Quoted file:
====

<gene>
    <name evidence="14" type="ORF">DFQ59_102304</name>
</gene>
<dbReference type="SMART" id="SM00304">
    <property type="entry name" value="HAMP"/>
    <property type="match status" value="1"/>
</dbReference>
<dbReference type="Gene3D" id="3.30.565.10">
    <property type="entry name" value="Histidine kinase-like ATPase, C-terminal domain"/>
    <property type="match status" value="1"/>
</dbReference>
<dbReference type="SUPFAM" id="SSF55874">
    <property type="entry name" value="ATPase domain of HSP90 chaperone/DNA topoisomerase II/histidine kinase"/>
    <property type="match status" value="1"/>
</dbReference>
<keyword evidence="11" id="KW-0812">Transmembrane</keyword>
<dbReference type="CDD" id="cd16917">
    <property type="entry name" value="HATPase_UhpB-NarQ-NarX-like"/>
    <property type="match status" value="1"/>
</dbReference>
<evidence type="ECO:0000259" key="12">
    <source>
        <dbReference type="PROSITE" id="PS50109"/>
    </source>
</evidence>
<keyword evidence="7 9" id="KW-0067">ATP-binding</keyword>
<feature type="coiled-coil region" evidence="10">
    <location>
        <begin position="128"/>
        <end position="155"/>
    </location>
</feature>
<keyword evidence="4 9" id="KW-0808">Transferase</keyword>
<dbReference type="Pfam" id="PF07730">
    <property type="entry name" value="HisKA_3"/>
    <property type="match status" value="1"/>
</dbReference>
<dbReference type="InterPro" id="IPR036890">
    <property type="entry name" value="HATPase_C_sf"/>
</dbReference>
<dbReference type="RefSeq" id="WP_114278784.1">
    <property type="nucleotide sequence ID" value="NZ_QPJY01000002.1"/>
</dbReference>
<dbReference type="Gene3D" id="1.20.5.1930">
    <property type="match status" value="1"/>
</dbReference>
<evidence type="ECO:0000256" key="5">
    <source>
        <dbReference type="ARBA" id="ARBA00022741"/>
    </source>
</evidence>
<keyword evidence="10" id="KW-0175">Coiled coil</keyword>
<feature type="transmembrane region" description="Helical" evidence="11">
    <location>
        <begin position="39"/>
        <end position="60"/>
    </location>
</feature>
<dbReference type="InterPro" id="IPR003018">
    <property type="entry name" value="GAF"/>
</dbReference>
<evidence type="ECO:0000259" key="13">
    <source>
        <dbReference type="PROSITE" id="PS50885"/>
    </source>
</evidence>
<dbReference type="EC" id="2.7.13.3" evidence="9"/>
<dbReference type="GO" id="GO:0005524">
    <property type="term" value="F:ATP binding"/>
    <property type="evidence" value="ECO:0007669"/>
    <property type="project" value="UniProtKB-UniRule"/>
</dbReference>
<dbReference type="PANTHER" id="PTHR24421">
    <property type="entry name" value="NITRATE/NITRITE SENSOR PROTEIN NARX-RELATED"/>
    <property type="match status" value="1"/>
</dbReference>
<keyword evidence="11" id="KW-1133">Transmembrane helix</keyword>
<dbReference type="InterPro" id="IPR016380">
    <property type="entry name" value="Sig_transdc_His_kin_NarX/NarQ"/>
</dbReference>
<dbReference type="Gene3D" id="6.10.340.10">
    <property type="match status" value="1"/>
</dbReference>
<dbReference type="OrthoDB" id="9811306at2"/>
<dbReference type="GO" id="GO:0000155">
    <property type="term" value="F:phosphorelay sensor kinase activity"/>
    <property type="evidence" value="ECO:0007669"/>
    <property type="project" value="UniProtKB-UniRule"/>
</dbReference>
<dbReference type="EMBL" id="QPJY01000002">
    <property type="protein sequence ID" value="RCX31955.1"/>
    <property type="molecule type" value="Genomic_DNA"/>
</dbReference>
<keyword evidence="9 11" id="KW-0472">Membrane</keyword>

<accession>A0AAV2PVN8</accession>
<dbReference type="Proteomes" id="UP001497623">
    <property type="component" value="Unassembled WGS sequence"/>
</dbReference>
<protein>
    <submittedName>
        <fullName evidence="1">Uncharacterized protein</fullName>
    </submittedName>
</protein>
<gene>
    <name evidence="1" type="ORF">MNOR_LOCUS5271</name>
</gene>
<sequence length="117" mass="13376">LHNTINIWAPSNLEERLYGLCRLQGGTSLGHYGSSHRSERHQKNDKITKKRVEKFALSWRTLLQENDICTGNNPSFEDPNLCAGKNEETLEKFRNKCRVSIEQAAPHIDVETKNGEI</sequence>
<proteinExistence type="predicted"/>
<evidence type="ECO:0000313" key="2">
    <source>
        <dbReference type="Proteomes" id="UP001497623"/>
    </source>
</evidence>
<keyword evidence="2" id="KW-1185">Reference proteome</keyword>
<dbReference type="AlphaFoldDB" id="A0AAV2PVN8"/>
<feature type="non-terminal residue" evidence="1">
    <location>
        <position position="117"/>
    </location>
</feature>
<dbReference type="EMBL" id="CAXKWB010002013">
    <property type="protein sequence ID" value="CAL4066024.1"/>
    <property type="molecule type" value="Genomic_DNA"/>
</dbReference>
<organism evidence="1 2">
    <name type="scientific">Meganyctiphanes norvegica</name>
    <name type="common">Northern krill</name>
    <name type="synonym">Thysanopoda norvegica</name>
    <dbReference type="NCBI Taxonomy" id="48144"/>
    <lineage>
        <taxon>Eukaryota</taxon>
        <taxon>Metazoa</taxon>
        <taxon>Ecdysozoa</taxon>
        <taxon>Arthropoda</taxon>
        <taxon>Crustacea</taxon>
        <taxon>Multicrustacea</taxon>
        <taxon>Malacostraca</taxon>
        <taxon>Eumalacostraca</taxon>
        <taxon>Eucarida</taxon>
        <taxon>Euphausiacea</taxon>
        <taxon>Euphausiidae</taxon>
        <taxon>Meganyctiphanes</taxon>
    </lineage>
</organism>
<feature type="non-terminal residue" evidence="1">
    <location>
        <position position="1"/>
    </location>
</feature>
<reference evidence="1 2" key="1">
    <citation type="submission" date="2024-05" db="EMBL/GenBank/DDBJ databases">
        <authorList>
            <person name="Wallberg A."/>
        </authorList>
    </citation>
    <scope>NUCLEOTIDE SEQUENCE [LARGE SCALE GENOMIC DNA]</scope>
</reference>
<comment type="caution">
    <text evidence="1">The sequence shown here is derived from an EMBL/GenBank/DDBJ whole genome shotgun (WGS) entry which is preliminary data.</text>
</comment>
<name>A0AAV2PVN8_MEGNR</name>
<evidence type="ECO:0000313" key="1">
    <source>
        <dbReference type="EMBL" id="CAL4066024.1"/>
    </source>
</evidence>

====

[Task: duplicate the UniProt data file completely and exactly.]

<gene>
    <name evidence="14" type="ORF">DFQ59_102304</name>
</gene>
<dbReference type="SMART" id="SM00304">
    <property type="entry name" value="HAMP"/>
    <property type="match status" value="1"/>
</dbReference>
<dbReference type="Gene3D" id="3.30.565.10">
    <property type="entry name" value="Histidine kinase-like ATPase, C-terminal domain"/>
    <property type="match status" value="1"/>
</dbReference>
<dbReference type="SUPFAM" id="SSF55874">
    <property type="entry name" value="ATPase domain of HSP90 chaperone/DNA topoisomerase II/histidine kinase"/>
    <property type="match status" value="1"/>
</dbReference>
<keyword evidence="11" id="KW-0812">Transmembrane</keyword>
<dbReference type="CDD" id="cd16917">
    <property type="entry name" value="HATPase_UhpB-NarQ-NarX-like"/>
    <property type="match status" value="1"/>
</dbReference>
<evidence type="ECO:0000259" key="12">
    <source>
        <dbReference type="PROSITE" id="PS50109"/>
    </source>
</evidence>
<keyword evidence="7 9" id="KW-0067">ATP-binding</keyword>
<feature type="coiled-coil region" evidence="10">
    <location>
        <begin position="128"/>
        <end position="155"/>
    </location>
</feature>
<keyword evidence="4 9" id="KW-0808">Transferase</keyword>
<dbReference type="Pfam" id="PF07730">
    <property type="entry name" value="HisKA_3"/>
    <property type="match status" value="1"/>
</dbReference>
<dbReference type="InterPro" id="IPR036890">
    <property type="entry name" value="HATPase_C_sf"/>
</dbReference>
<dbReference type="RefSeq" id="WP_114278784.1">
    <property type="nucleotide sequence ID" value="NZ_QPJY01000002.1"/>
</dbReference>
<dbReference type="Gene3D" id="1.20.5.1930">
    <property type="match status" value="1"/>
</dbReference>
<evidence type="ECO:0000256" key="5">
    <source>
        <dbReference type="ARBA" id="ARBA00022741"/>
    </source>
</evidence>
<keyword evidence="10" id="KW-0175">Coiled coil</keyword>
<feature type="transmembrane region" description="Helical" evidence="11">
    <location>
        <begin position="39"/>
        <end position="60"/>
    </location>
</feature>
<dbReference type="InterPro" id="IPR003018">
    <property type="entry name" value="GAF"/>
</dbReference>
<evidence type="ECO:0000259" key="13">
    <source>
        <dbReference type="PROSITE" id="PS50885"/>
    </source>
</evidence>
<dbReference type="EC" id="2.7.13.3" evidence="9"/>
<dbReference type="GO" id="GO:0005524">
    <property type="term" value="F:ATP binding"/>
    <property type="evidence" value="ECO:0007669"/>
    <property type="project" value="UniProtKB-UniRule"/>
</dbReference>
<dbReference type="PANTHER" id="PTHR24421">
    <property type="entry name" value="NITRATE/NITRITE SENSOR PROTEIN NARX-RELATED"/>
    <property type="match status" value="1"/>
</dbReference>
<keyword evidence="11" id="KW-1133">Transmembrane helix</keyword>
<dbReference type="InterPro" id="IPR016380">
    <property type="entry name" value="Sig_transdc_His_kin_NarX/NarQ"/>
</dbReference>
<dbReference type="Gene3D" id="6.10.340.10">
    <property type="match status" value="1"/>
</dbReference>
<dbReference type="OrthoDB" id="9811306at2"/>
<dbReference type="GO" id="GO:0000155">
    <property type="term" value="F:phosphorelay sensor kinase activity"/>
    <property type="evidence" value="ECO:0007669"/>
    <property type="project" value="UniProtKB-UniRule"/>
</dbReference>
<dbReference type="EMBL" id="QPJY01000002">
    <property type="protein sequence ID" value="RCX31955.1"/>
    <property type="molecule type" value="Genomic_DNA"/>
</dbReference>
<keyword evidence="9 11" id="KW-0472">Membrane</keyword>

<accession>A0AAV2PVN8</accession>
<dbReference type="Proteomes" id="UP001497623">
    <property type="component" value="Unassembled WGS sequence"/>
</dbReference>
<protein>
    <submittedName>
        <fullName evidence="1">Uncharacterized protein</fullName>
    </submittedName>
</protein>
<gene>
    <name evidence="1" type="ORF">MNOR_LOCUS5271</name>
</gene>
<sequence length="117" mass="13376">LHNTINIWAPSNLEERLYGLCRLQGGTSLGHYGSSHRSERHQKNDKITKKRVEKFALSWRTLLQENDICTGNNPSFEDPNLCAGKNEETLEKFRNKCRVSIEQAAPHIDVETKNGEI</sequence>
<proteinExistence type="predicted"/>
<evidence type="ECO:0000313" key="2">
    <source>
        <dbReference type="Proteomes" id="UP001497623"/>
    </source>
</evidence>
<keyword evidence="2" id="KW-1185">Reference proteome</keyword>
<dbReference type="AlphaFoldDB" id="A0AAV2PVN8"/>
<feature type="non-terminal residue" evidence="1">
    <location>
        <position position="117"/>
    </location>
</feature>
<dbReference type="EMBL" id="CAXKWB010002013">
    <property type="protein sequence ID" value="CAL4066024.1"/>
    <property type="molecule type" value="Genomic_DNA"/>
</dbReference>
<organism evidence="1 2">
    <name type="scientific">Meganyctiphanes norvegica</name>
    <name type="common">Northern krill</name>
    <name type="synonym">Thysanopoda norvegica</name>
    <dbReference type="NCBI Taxonomy" id="48144"/>
    <lineage>
        <taxon>Eukaryota</taxon>
        <taxon>Metazoa</taxon>
        <taxon>Ecdysozoa</taxon>
        <taxon>Arthropoda</taxon>
        <taxon>Crustacea</taxon>
        <taxon>Multicrustacea</taxon>
        <taxon>Malacostraca</taxon>
        <taxon>Eumalacostraca</taxon>
        <taxon>Eucarida</taxon>
        <taxon>Euphausiacea</taxon>
        <taxon>Euphausiidae</taxon>
        <taxon>Meganyctiphanes</taxon>
    </lineage>
</organism>
<feature type="non-terminal residue" evidence="1">
    <location>
        <position position="1"/>
    </location>
</feature>
<reference evidence="1 2" key="1">
    <citation type="submission" date="2024-05" db="EMBL/GenBank/DDBJ databases">
        <authorList>
            <person name="Wallberg A."/>
        </authorList>
    </citation>
    <scope>NUCLEOTIDE SEQUENCE [LARGE SCALE GENOMIC DNA]</scope>
</reference>
<comment type="caution">
    <text evidence="1">The sequence shown here is derived from an EMBL/GenBank/DDBJ whole genome shotgun (WGS) entry which is preliminary data.</text>
</comment>
<name>A0AAV2PVN8_MEGNR</name>
<evidence type="ECO:0000313" key="1">
    <source>
        <dbReference type="EMBL" id="CAL4066024.1"/>
    </source>
</evidence>